B+N already works with more than 100 cleaning robots

The largest Hungarian facility operator has already installed over 100 in-house developed autonomous cleaning robots. talked to Péter Zalka, the head of LAB/DA Innovations, B+N Referencia Zrt’s research and development department, at the Interclean conference in Amsterdam, about the initial challenges, the application possibilities of cleaning robots, and the necessary technology.

More than 900 exhibitors were at Interclean, many with various cleaning robots. When did B+N decide that self-developed cleaning robots were needed? How do you remember the beginning?

In 2016, just four of us started the R&D department at the company. Ferenc Kis-Szölgyémi, the CEO of B+N Referencia Zrt. contacted me with the idea of developing a cleaning robot to overcome the growing labour shortage and increase efficiency. I was working at General Electric at the time, but I also had experience in the high-tech industry at other companies, so I could estimate how and by when we could produce it. The first in-house developed robot went into service in 2019, mainly in locations with large and congested areas, such as the Budapest airport, metro stations, train stations, sports facilities and hospitals.

If I understand correctly, technological changes are quite fast. How different is the current version from the first one?

The first “proof-of-concept” robot looked more like a small tank, and soon came the second and third versions, now ready for production. At first, 22, then 56 robots were made, and now 100 are in production, 45 of which are already in service, and the rest will be completed soon. The hardware worked well for the first time, so there was no need to change much for the later series either. Changes came mainly in the electronics, especially in the supply of electronic components. Sometimes the necessary electronics were unavailable, so the robot had to be redesigned, but mechanically the design was similar.

Last year, we also completed the prototype of a UV-C disinfecting robot using AI. It is required for sites with a high risk of infection, especially those visited by large crowds, such as hospitals, where a disinfection process that kills all pathogens, including resistant pathogens, is required.

Looking at the construction of a cleaning robot, how far does LAB/DA Innovations’ scope of work extend? Are there external suppliers, either at the software or hardware level?

We do the software, electronics, and, of course, the cleaning. The mechanical stuff is done by an Italian team. For example, when a particular bolt needs to be replaced, they know who to turn to. This team supplies us with mechanically assembled robots. Due to the small number of pieces, it was not worth setting up our own production process involving new resources and capacities.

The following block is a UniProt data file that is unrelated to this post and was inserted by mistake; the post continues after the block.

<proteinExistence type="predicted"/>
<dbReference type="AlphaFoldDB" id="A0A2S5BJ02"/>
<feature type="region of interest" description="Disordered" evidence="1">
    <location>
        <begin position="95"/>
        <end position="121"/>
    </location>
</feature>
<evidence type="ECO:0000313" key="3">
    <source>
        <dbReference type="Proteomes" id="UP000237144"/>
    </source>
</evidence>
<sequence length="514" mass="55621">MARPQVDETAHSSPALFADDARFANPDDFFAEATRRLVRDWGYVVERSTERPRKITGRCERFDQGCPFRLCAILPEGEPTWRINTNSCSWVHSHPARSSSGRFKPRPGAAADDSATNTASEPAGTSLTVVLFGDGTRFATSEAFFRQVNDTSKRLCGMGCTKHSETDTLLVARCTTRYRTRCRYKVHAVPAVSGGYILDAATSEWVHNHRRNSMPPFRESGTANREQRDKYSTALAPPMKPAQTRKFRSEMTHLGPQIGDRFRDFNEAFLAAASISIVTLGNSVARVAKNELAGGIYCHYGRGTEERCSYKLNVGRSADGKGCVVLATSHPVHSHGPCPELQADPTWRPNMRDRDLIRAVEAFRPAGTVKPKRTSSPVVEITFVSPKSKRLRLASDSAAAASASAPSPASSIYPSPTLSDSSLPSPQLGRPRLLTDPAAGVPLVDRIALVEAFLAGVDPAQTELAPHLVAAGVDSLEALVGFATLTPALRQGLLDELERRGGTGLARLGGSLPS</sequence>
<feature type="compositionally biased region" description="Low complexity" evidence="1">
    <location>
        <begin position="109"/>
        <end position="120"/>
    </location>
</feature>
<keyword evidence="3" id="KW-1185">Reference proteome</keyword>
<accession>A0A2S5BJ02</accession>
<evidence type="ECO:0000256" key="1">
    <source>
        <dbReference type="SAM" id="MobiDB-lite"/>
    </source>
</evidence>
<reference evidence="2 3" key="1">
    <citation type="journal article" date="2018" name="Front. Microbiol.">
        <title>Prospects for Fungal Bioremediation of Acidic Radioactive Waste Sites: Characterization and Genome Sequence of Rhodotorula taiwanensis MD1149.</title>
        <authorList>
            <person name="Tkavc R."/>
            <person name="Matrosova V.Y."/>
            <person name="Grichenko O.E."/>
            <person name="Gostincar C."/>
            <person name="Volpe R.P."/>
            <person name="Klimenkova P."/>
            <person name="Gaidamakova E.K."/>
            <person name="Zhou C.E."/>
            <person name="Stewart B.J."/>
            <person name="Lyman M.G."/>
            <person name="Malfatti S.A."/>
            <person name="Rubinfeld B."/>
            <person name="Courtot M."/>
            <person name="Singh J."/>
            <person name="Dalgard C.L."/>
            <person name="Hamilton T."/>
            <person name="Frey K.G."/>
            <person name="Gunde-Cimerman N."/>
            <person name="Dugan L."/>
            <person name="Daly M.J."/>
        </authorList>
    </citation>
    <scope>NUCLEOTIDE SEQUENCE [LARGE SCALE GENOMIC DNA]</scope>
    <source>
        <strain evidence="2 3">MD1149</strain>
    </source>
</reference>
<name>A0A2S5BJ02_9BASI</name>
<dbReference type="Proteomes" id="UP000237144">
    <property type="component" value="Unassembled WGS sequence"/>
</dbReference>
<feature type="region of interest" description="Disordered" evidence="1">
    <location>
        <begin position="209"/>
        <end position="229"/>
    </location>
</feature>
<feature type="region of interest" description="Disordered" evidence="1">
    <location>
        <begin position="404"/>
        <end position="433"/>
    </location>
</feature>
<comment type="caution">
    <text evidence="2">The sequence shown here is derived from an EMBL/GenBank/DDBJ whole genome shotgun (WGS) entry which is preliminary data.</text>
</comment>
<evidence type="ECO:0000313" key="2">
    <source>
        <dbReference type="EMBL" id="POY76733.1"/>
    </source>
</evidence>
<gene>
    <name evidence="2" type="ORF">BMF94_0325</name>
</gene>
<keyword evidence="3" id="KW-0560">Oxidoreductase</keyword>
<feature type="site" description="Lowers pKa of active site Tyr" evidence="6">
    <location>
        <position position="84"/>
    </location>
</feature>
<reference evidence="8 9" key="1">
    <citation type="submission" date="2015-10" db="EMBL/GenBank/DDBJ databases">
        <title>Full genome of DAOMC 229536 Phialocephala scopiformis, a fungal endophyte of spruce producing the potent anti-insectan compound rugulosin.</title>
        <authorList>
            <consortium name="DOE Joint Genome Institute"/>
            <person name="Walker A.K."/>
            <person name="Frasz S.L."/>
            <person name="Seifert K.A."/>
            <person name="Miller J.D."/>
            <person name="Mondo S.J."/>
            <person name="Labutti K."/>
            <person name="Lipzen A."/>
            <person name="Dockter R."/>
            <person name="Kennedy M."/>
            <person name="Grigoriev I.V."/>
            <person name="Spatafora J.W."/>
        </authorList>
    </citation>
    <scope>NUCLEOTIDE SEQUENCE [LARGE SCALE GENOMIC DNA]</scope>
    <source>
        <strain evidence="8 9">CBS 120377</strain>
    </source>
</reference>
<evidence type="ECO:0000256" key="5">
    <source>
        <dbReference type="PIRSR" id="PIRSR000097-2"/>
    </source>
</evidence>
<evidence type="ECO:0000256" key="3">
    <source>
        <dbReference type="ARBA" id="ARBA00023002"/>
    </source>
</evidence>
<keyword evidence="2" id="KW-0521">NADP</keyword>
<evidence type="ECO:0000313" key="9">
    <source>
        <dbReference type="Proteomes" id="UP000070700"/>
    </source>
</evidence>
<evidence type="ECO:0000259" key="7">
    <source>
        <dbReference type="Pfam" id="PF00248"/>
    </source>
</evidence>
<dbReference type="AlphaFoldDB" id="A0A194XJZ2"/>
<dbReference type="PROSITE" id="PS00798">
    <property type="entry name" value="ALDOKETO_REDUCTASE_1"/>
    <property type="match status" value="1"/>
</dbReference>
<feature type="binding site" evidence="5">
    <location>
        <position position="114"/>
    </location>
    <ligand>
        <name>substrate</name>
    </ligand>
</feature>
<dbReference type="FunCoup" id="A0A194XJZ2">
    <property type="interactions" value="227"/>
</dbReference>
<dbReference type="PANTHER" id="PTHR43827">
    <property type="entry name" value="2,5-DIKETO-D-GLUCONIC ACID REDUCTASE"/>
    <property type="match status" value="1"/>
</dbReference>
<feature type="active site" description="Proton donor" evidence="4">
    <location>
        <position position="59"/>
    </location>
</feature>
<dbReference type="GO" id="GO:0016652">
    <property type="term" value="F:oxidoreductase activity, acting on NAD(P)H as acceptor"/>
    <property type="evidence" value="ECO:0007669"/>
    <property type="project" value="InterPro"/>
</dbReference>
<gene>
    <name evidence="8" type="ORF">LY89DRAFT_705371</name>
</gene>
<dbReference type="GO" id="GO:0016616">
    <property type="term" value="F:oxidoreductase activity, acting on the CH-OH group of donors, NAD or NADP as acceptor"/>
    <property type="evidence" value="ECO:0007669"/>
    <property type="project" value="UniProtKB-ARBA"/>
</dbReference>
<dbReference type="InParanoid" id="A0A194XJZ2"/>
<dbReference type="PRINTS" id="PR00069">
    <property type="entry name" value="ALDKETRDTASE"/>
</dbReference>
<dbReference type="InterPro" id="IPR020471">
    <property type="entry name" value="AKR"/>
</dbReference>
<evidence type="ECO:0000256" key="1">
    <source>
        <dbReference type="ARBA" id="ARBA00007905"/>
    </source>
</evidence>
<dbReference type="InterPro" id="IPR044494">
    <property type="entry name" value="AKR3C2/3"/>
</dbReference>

Let’s discuss the performance of cleaning robots. How many surfaces and how large an area can such a robot clean? How much more efficient is it than manual cleaning?

One requirement for an effective cleaning robot is that there must be a minimum area of 1000-1500 sqm to be cleaned and that no surface should be smaller than 300-400 sqm. With the newer versions, the robot’s size remained almost the same, but the cleaning performance and capacity improved.

The effective cleaning capacity varies from 300-400 to 1300-1400 sqm per hour, depending on the surface area. An example of the latter could be a parking garage or a sports field. We have a robot that cleans 7-9000 sqm a day with only two water refills. In contrast, if a human cleans manually with a conventional mop, he can only do 150 sqm per hour.

Ride-on cleaners are even faster than automatic robots, and they can move at 2-3 times the speed of the robot. They are also larger. The robot slows down much more when it sees unknown obstacles or people than a human-driven cleaning machine. However, due to the speed, the cleaning quality will not be the same, so it is mainly suitable for maintenance cleaning on surfaces where there is no significant contamination.

To what extent are terrain obstacles a problem for automated robots?

Before starting the automatic cleaning, the robot must scan the map, starting from the appropriate point of the given space, so it does not get lost later. The first step is to show the area to be cleaned to the robot, which then produces the cleaning map. This is how it works for all companies’ products. The reason for this is that sometimes the technician only knows that the cleaning map should be cut off along a corridor, for example, because there is more traffic there than in other areas, so the cleaning has to be done there more often.

Sticking a QR code in the area to be cleaned is a good solution so that the robot is not started from somewhere else later. Still, in our case, as an FM company, customers do not always allow this for understandable reasons, so we do not use this solution.

The digital infrastructure of the robot has been designed in such a way that even if we change the device, the next robot will know the map in the same way since all data and information are automatically updated.